Difference-in-differences

Where cross-sectional designs draw their estimates of treatment effects from differences in outcome levels in a single measurement, differences-in-differences332 designs (abbreviated as DD, DiD, diff-in-diff, and other variants) estimate treatment effects from changes in outcomes between two or more rounds of measurement. In these designs, three control groups are used – the baseline level of treatment units, the baseline level of non-treatment units, and the endline level of non-treatment units.333 The estimated treatment effect is the excess growth of units that receive the treatment, in the period they receive it: calculating that value is equivalent to taking the difference in means at endline and subtracting the difference in means at baseline (hence the singular “difference-in-differences”).334 The regression model includes a control variable for treatment assignment, and a control variable for time period, but the treatment effect estimate corresponds to an interaction variable for treatment and time: it indicates the group of observations for which the treatment is active. This model depends on the assumption that, in the absense of the treatment, the outcome of the two groups would have changed at the same rate over time, typically referred to as the parallel trends assumption.335 Experimental approaches satisfy this requirement in expectation, but a given randomization should still be checked for pre-trends as an extension of balance checking.336 There are two main types of data structures for differences-in-differences: repeated cross-sections and panel data. In repeated cross-sections, each successive round of data collection contains a random sample of observations from the treated and untreated groups; as in cross-sectional designs, both the randomization and sampling processes are critically important to maintain alongside the data. In panel data structures, we attempt to observe the exact same units in different points in time, so that we see the same individuals both before and after they have received treatment (or not).337 This allows each unit’s baseline outcome (the outcome before the intervention) to be used as an additional control for its endline outcome, which can provide large increases in power and robustness.338 When tracking individuals over time for this purpose, maintaining sampling and tracking records is especially important, because attrition will remove that unit’s information from all points in time, not just the one they are unobserved in. Panel-style experiments therefore require a lot more effort in field work for studies that use original data.339 Since baseline and endline may be far apart in time, it is important to create careful records during the first round so that follow-ups can be conducted with the same subjects, and attrition across rounds can be properly taken into account.340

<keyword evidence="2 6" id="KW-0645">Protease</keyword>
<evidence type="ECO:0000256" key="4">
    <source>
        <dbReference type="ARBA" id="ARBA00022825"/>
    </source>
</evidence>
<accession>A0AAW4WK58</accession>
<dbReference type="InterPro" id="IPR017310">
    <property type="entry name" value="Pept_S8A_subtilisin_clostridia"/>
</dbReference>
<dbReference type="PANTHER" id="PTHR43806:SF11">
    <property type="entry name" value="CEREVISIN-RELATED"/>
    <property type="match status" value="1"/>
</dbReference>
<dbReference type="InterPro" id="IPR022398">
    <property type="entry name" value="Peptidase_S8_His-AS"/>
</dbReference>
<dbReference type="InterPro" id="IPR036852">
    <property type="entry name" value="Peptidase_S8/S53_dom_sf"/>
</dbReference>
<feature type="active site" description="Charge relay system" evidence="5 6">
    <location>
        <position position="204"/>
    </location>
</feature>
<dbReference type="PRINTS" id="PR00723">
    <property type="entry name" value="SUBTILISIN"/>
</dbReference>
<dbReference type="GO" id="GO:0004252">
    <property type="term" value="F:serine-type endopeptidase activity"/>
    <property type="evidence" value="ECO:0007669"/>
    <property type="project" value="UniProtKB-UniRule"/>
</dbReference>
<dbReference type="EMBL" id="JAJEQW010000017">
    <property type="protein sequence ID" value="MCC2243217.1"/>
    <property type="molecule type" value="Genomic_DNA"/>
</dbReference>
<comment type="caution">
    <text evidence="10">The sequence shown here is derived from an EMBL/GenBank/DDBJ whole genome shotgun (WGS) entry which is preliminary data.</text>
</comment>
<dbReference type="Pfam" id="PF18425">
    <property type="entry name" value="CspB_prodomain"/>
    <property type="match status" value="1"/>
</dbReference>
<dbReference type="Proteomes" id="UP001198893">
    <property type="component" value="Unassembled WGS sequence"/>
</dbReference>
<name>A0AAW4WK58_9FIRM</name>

As with cross-sectional designs, difference-in-differences designs are widespread. Therefore there exist a large number of standardized tools for analysis. Our ietoolkit Stata package includes the ieddtab command which produces standardized tables for reporting results.341 For more complicated versions of the model (and they can get quite complicated quite quickly), you can use an online dashboard to simulate counterfactual results.342 As in cross-sectional designs, these main specifications will always be accompanied by balance checks (using baseline values), as well as randomization, selection, and attrition analysis. In trials of this type, reporting experimental design and execution using the CONSORT style is common in many disciplines and will help you to track your data over time.343

Regression discontinuity

Regression discontinuity (RD) designs exploit sharp breaks or limits in policy designs to separate a single group of potentially eligible recipients into comparable groups of individuals who do and do not receive a treatment.344 These designs differ from cross-sectional and diff-in-diff designs in that the group eligible to receive treatment is not defined directly, but instead created during the treatment implementation. In an RD design, there is typically some program or event that has limited availability due to practical considerations or policy choices and is therefore made available only to individuals who meet a certain threshold requirement. The intuition of this design is that there is an underlying running variable that serves as the sole determinant of access to the program, and a strict cutoff determines the value of this variable at which eligibility stops.345 Common examples are test score thresholds and income thresholds.346 The intuition is that individuals who are just above the threshold will be very nearly indistinguishable from those who are just under it, and their post-treatment outcomes are therefore directly comparable.347 The key assumption here is that the running variable cannot be directly manipulated by the potential recipients. If the running variable is time (what is commonly called an “event study”), there are special considerations.348 Similarly, spatial discontinuity designs are handled a bit differently due to their multidimensionality.349